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Postpublication criticism and the shaping of clinical knowledge.

JAMA

Reproducibility of Results, Randomized Controlled Trials as Topic, Publishing, Practice Guidelines as Topic, Peer Review, Research, Clinical Competence

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      Abstract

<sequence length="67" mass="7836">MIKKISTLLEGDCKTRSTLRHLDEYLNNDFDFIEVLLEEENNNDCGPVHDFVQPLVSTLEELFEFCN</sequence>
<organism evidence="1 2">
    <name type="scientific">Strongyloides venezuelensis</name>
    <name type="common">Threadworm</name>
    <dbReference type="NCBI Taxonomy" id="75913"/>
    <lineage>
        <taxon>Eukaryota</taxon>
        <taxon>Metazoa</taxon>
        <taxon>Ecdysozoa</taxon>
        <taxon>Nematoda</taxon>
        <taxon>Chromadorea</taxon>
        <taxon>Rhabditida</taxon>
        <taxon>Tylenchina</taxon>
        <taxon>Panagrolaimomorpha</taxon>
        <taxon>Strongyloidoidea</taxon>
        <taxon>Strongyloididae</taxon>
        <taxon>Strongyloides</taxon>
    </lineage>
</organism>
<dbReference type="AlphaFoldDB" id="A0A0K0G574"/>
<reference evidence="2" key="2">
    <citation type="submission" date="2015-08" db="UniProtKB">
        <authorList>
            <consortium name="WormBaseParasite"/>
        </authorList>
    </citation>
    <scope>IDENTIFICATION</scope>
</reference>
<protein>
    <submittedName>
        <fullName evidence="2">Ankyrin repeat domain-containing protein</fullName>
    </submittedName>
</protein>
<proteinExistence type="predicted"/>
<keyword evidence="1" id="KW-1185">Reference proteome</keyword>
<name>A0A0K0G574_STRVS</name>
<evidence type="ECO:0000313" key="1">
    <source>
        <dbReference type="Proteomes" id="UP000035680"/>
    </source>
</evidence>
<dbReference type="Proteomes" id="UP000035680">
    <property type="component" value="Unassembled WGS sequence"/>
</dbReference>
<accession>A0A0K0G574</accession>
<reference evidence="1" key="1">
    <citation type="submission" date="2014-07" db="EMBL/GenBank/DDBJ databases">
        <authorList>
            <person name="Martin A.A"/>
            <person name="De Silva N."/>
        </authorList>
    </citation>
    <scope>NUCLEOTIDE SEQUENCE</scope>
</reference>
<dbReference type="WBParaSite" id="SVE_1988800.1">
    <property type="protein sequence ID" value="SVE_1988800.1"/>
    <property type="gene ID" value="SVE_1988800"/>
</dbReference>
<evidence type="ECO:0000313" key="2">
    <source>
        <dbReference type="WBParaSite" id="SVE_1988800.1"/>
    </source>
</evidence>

Letters to the editor are an important means for ensuring accountability of authors and editors. They form a part of the postpublication peer review process. I studied the critical footprint made in the medical literature by 3 randomized trials (Hypertension Optimal Treatment [HOT], Captopril Prevention Project [CAPPP], and Swedish Trial in Old Patients with Hypertension 2 [STOP-2]) published in The Lancet and investigated the extent to which that footprint was preserved in shaping clinical knowledge. Qualitative appraisal of the criticism of each trial, taken from published letters. Agreed weaknesses and unanswered criticisms were identified from the authors' reply. I searched MEDLINE for practice guidelines published after the trial report and sought evidence for incorporation of criticism into these guidelines. From the time of publication to October 2000, HOT was cited in 9 of 36 practice guidelines; CAPPP, in 6 of 36; and STOP-2, not at all. HOT received 14 published criticisms, 5 comments, and 3 questions, of which 15 were responded to. Only 1 criticism, lack of power, was referred to in 1 guideline. CAPPP received 14 criticisms, 9 comments, and 3 questions, of which 8 were responded to. Only 1 criticism, imbalances between groups, was referred to in 1 guideline. STOP-2 received 12 criticisms, 9 comments, and 3 questions, of which only 6 were responded to. More than half of all criticism made in correspondence went unanswered by authors. Important weaknesses in trials were ignored in subsequently published practice guidelines. Failure to recognize the critical footprint of primary research weakens the validity of guidelines and distorts clinical knowledge.

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